Monthly Archives: January 2014

Clearing up after Christ-mas

Occasionally I receive feedback on what I publish. It would appear that my article The Reason for the Season caused a little consternation.  I’m sorry for the confusion.

Ordinarily I wouldn’t explain myself, but the feedback indicates to me that sufficient numbers of people found my words rather strange or concerning to make me feel that perhaps I should shed some light on the subject so people are not unnecessarily upset.  I say “unnecessarily” because if this article clears up the mystery for them and they are then disturbed by the clear message, then perhaps it is ultimately a good thing that they be unsettled!  (It is not my job to say what everyone wants me to say, but rather to bear faithful witness to Jesus who came 2000 years ago as Saviour and who will come again as Judge.)

So, what caused grief for readers?  Well, in conversation with one person, I realised that the non-word “mas” that I used over and over again sounds rather like “mass”, which is a Roman Catholic form of worship.  But I wasn’t making any point either in favour of or against Roman Catholicism.  The clue to the interpretation of the article is not connected with the “mas” bit at all.  In fact, the clue is in the question, “What did I leave out?”

On twenty-two separate occasions, I referred to Christmas as “mas”, thus leaving out the first six letters of the full word that readers might have expected to see.  I wrote about “mas”, leaving out “Christ”.  I talked about all of the trappings of our usual celebrations of Christmas but I left out Christ.  And I suggested that in the same way as this was rather ridiculous for my magazine article, so any celebration of Christmas which left out Christ would be equally ridiculous.  Let’s face it, Christmas starts with Christ!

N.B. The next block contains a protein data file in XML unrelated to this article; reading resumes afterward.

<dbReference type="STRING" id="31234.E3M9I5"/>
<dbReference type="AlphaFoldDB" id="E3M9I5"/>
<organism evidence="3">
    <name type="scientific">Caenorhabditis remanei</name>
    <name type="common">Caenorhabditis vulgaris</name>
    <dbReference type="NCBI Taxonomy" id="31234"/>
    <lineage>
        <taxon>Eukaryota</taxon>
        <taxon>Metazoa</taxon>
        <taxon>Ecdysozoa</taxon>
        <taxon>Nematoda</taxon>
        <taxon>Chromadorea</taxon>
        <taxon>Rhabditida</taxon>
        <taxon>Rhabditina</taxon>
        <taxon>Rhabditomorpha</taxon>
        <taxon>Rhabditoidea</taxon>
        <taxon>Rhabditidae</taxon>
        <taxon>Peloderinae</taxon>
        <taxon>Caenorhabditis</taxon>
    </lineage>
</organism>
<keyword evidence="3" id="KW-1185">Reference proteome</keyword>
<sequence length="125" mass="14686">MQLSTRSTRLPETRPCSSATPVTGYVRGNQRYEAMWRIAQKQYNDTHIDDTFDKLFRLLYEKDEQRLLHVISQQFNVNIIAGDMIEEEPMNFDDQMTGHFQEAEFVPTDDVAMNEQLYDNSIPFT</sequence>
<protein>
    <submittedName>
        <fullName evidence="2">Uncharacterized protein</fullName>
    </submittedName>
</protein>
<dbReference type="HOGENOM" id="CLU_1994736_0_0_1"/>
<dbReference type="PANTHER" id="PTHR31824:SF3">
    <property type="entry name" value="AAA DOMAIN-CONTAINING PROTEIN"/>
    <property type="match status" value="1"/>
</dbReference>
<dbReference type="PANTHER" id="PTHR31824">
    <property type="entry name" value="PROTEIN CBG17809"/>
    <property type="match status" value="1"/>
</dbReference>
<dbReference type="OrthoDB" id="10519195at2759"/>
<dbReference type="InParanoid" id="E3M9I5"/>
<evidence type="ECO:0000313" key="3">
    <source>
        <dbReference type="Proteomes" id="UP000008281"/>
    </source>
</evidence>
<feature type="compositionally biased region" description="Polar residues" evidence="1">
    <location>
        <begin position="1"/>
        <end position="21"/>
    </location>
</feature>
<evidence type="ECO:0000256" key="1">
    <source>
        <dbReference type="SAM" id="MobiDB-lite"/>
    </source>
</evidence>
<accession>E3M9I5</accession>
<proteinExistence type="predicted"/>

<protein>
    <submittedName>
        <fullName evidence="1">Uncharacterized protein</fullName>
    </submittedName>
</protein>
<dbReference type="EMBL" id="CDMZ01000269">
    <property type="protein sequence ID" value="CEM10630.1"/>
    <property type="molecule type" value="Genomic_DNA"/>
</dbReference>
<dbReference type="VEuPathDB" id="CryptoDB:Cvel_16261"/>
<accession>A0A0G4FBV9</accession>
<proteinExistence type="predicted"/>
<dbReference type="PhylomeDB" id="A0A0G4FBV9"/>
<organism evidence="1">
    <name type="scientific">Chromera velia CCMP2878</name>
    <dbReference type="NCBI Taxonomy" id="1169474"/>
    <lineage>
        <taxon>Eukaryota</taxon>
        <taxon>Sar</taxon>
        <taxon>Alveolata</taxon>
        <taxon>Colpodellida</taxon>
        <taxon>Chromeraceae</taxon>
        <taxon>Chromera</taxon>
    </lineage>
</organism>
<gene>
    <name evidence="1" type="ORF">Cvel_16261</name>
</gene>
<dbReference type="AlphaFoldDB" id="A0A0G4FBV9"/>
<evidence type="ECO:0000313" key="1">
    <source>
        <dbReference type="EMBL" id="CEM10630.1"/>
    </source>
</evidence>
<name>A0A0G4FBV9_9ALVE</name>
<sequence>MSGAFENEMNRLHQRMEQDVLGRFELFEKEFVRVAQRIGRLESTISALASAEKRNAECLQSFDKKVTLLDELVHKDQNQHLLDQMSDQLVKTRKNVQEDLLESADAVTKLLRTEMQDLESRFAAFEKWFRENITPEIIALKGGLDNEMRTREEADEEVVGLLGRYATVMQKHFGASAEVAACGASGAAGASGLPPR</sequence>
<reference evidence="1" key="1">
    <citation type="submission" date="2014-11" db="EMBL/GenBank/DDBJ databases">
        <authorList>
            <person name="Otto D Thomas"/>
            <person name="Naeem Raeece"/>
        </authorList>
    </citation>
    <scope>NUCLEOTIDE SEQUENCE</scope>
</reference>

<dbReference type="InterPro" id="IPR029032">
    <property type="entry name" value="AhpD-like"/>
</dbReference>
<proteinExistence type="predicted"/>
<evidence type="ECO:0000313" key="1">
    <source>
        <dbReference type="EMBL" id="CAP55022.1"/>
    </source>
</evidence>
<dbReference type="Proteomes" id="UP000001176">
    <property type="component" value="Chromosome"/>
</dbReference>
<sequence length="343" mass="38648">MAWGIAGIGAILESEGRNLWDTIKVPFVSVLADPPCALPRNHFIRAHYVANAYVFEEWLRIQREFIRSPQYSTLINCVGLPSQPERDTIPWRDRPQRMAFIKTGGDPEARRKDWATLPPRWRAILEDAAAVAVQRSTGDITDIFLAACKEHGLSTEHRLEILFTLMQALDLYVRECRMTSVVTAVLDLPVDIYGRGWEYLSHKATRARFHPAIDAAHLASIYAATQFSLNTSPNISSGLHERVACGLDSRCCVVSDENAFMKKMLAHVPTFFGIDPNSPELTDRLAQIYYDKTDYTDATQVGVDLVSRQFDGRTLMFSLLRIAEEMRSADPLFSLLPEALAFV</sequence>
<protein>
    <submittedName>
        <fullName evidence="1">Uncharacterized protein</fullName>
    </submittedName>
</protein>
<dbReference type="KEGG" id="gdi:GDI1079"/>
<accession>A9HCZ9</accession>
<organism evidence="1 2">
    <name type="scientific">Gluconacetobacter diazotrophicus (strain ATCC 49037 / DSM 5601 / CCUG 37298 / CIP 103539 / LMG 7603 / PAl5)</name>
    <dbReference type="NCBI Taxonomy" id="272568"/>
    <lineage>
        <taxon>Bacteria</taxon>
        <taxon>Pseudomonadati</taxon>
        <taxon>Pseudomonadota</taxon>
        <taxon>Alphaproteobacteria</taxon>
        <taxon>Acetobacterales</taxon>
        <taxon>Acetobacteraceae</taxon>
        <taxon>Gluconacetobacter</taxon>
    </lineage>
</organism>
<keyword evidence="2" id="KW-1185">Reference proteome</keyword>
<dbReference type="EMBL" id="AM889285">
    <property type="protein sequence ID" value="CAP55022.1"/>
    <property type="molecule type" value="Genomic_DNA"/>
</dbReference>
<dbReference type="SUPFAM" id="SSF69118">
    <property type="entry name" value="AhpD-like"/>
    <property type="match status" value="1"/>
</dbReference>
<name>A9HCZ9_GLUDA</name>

Yet, in a ComRes poll from December 2010, 51% of the respondents agreed with the statement, “The birth of Jesus is irrelevant to my Christmas.”  This would indicate that over half the population of this “Christian” country have no interest in Christ Jesus at what is almost certainly the biggest Christian festival of the year.  When we overlay this with the results of the 2011 census, in which 59.3% of the population claimed to be Christian, we are left with the curious fact that around 8% of the population call themselves Christian yet see the birth of Jesus as irrelevant to their Christmas.  Now that is truly ridiculous!

My intention in the original article was not to confuse, but to cause people to think.  I also did not intend to offend (though I recognise that connecting the Christmas celebrations of 51% of the population and the word “ridiculous” may have had this effect).  On reflection, perhaps ridiculous is the wrong word: if the Christian claim that Jesus is Saviour and Judge is true, then dismissing his birth as irrelevant is more than ridiculous; it’s just asking for trouble.  And I, for one, would rather spare people that.

May the Christ of Christ-mas make you ready to meet him when he comes again.